November 26, 2010

From the Editor Emeritus / John F. Fink

Wisdom of the saints: St. Francis Xavier

John F. FinkSt. Francis Xavier, whose feast is on Dec. 3, is considered the greatest missionary since St. Paul. He is the patron of Catholic missions, along with St. Thérèse of Lisieux. He is also the patron of the Archdiocese of Indianapolis, along with St. Theodora Guérin.

He met St. Ignatius of Loyola while both men were students at the University of Paris. They and five others founded the Society of Jesus, the Jesuits, in 1534.

Francis was ordained a priest in 1537. In 1541, he was appointed an apostolic nuncio to the East Indies, and left for the Orient, arriving in Goa, India, in 1542.

He spent 10 years as a missionary, first in India, then in Indonesia, and finally in Japan. (Look at a map and see what a great distance this was.)

His many adventures read like a novel. He was on his way to China in 1552 when he died on the island of Shangchwan, or Sancian, 100 miles from Hong Kong when he was 46.

He sent letters back to his superior, Ignatius, in Rome, telling how busy he was, but how eager the people were to learn about Christianity. In one of his letters, he wrote that the native Christians had no priests, “nobody to say Mass for them; nobody to teach them the Creed, the Our Father, the Hail Mary and the Commandments of God’s Law.” Nevertheless, he said, they know that they are Christians.

He reported that he conscientiously made the rounds of the villages, and had baptized “a very large number of children.” The older children, he said, kept at him to teach them “one prayer or another,” keeping him so busy that he scarcely had time to pray the Liturgy of the Hours or to eat. Then, though, he said that he “began to understand: ‘The kingdom of heaven belongs to such as these’ ” (Mt 19:14; Lk 18:16; Mk 10:14).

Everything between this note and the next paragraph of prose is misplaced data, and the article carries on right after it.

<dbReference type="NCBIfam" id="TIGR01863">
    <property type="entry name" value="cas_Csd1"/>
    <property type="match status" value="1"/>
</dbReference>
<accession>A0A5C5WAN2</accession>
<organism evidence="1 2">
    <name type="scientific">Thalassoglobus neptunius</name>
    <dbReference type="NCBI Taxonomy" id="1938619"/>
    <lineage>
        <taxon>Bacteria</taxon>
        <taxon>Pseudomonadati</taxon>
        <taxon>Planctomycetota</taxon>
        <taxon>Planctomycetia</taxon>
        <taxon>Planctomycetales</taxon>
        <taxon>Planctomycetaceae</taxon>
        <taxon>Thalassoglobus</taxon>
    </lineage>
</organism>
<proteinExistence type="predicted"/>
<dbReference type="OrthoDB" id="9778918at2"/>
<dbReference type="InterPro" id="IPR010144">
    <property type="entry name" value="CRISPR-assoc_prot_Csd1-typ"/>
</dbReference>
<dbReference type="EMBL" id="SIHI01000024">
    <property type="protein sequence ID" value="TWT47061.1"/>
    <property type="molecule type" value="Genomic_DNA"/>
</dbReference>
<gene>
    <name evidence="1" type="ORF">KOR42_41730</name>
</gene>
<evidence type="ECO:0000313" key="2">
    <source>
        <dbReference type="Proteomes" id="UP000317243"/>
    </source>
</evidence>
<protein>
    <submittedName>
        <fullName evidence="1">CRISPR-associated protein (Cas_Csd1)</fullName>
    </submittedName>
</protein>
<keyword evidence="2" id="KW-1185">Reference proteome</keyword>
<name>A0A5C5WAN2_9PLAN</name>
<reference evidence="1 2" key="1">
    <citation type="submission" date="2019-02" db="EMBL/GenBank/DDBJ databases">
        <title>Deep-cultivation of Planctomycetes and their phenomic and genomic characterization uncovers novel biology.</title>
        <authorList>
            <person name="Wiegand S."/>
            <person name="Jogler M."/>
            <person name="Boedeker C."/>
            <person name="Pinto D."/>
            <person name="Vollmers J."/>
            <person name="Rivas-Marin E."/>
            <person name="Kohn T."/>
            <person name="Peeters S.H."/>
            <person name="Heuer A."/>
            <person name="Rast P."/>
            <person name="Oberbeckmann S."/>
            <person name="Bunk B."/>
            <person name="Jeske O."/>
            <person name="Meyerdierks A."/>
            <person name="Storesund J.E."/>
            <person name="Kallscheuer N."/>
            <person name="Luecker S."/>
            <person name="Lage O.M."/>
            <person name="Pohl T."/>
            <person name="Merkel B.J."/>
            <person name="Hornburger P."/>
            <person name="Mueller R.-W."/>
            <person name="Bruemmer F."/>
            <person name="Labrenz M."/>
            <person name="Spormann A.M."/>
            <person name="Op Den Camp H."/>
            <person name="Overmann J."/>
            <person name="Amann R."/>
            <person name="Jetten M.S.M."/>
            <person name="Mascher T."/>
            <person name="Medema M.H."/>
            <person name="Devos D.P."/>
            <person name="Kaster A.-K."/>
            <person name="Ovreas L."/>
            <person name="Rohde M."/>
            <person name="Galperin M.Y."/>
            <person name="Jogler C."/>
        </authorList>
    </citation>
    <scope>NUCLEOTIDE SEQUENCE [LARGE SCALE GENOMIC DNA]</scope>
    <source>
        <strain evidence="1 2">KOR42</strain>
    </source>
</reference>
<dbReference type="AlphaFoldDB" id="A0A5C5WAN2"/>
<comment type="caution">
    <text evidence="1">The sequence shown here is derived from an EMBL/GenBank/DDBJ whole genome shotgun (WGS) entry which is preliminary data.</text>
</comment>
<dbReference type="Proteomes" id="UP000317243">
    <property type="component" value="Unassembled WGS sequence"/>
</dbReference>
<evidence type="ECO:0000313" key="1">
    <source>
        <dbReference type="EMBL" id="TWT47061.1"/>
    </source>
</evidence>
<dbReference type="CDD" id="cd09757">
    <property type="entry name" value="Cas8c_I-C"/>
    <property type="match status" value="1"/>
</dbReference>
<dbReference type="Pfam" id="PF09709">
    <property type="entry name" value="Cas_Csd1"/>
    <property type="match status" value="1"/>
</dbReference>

Francis said that, while teaching “the confession of faith in the Father, the Son and the Holy Spirit” then the prayers mentioned above, he noticed that some of the people had great intelligence. They would make excellent Christians, he said, if someone could educate them in the Christian way of life, as he was doing.

There was only one reason why people in the East were not becoming Christians, he said: There is nobody to make them Christians. He wrote: “Again and again, I have thought of going round the universities of Europe, especially Paris, and everywhere crying out like a madman, riveting the attention of those with more learning than charity: ‘What a tragedy: how many souls are being shut out of heaven, thanks to you!’ ”

He thought that surely he could stir up most of those students to meditate on spiritual realities as hard as they worked on their books. “They would forget their own desires,” he wrote, “their human affairs, and give themselves over entirely to God’s will and his choice. They would cry out with all their heart: ‘Lord, I am here! What do you want me to do? Send me anywhere you like—even to India!’ ” †

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